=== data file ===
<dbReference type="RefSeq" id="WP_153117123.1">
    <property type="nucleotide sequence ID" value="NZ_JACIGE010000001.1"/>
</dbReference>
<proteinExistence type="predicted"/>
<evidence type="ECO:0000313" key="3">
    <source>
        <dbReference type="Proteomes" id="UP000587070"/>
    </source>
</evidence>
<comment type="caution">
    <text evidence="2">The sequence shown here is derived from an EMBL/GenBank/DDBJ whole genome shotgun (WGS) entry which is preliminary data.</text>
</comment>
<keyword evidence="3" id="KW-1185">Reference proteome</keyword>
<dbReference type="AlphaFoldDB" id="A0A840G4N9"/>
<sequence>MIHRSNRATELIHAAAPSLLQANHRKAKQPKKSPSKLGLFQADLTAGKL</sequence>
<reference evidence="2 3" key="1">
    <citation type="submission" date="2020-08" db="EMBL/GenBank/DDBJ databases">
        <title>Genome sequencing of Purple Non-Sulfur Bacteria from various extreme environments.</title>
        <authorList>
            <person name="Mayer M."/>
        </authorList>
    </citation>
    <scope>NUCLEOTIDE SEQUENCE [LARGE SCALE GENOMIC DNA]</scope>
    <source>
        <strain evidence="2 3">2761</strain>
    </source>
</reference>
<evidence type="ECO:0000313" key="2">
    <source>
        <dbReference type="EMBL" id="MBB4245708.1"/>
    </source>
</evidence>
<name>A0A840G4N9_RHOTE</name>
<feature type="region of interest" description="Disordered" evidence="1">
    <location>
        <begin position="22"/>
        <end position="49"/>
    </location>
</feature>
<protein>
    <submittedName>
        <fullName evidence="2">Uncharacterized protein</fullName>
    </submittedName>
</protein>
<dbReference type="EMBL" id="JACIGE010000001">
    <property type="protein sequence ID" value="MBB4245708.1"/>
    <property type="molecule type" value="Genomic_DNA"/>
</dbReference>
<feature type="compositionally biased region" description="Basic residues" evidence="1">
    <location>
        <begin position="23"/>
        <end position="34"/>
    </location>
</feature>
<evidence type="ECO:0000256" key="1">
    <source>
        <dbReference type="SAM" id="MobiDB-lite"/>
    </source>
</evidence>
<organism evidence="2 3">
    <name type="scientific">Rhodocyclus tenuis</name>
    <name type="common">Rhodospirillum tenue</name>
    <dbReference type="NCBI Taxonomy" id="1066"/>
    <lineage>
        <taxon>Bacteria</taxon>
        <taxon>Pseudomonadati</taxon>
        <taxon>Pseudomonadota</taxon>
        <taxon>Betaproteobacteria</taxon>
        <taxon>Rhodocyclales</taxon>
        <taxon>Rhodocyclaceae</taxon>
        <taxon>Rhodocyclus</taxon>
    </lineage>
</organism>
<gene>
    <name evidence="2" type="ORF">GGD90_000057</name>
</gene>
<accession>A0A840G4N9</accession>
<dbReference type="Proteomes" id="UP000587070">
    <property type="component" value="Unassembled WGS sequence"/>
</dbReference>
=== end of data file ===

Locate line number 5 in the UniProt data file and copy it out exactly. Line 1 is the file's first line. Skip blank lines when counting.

<evidence type="ECO:0000313" key="3">